New Delhi: For months, India’s hawkish, inflation-fighting central bank has been in a shrinking minority of its emerging market peers. Now the recently re-appointed central bank governor is facing stiff opposition to his crusade at home.
As recently as last week, the Reserve Bank of India made clear it will stick to its anti-inflationary stance despite censure from the Congress-led government that is signaling 12 rate rises within 18 months are hurting growth and its electoral prospects.
India’s inflation is near 10%, one of the highest among major economies in the world.
It is among a handful of countries such as Kenya and Nigeria still raising rates while the world frets over headwinds from a European debt crisis and a sputtering US economy. Neighbours in Asia have turned dovish, some such as Brazil and Turkey have already cut interest rates.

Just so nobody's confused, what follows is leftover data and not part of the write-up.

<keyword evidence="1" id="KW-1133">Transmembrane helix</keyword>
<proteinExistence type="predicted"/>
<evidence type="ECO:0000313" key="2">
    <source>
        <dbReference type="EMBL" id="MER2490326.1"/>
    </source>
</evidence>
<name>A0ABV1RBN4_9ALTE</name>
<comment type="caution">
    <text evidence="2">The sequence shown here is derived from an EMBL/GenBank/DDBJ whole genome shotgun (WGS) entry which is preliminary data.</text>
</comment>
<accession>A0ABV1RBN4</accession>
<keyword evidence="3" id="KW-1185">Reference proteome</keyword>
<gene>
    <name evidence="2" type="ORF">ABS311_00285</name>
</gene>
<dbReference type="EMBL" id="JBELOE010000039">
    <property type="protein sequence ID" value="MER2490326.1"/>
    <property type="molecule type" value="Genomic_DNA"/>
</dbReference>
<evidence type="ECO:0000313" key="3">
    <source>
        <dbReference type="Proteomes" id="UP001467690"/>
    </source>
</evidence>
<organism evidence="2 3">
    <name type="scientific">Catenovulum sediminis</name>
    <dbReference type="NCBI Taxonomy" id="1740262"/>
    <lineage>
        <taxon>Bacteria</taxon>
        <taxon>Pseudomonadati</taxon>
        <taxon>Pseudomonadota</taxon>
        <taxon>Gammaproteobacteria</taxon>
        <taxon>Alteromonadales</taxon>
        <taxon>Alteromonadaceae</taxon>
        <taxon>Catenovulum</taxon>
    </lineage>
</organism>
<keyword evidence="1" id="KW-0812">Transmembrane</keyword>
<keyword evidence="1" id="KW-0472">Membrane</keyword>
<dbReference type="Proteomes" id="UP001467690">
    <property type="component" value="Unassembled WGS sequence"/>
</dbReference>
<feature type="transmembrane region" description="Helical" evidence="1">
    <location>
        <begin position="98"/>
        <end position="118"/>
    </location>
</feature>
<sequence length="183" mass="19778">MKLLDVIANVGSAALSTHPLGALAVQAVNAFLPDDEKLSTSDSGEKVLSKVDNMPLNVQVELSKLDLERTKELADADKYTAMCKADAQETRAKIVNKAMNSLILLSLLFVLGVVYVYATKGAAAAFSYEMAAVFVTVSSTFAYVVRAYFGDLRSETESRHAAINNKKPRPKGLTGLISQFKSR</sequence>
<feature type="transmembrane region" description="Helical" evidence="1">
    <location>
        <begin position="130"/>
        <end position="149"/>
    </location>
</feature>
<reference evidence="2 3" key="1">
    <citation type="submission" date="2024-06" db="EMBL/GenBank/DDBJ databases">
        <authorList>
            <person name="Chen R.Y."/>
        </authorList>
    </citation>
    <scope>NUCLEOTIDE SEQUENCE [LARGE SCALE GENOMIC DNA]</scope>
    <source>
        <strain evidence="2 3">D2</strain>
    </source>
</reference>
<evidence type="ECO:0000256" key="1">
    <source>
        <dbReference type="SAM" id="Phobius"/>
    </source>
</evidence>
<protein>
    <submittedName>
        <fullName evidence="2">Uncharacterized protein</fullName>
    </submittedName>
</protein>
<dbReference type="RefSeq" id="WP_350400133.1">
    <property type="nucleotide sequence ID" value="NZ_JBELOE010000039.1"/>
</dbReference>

Subbarao appears undeterred by the criticism. Central bank sources say he is determined to keep policy tight, maybe even tighten it further.
“Growth has a floor, but inflation has no ceiling,” said a senior RBI official with direct knowledge of monetary policy making. “If we don’t do anything, inflation expectations will rise.”
Until now, the government and the Reserve Bank of India have largely been on the same page when it comes to monetary policy, with near double digit inflation not only an economic worry but a political headache as prices of foods and fuel jump.
But over the past few weeks, criticism and advice for the RBI chief have been more blunt than usual.
“I have had hesitation on a rate hike this time which in the past I did not”, Kaushik Basu, chief economic advisor to the finance ministry, said after the RBI raised the repo rate by 25 basis points on Friday.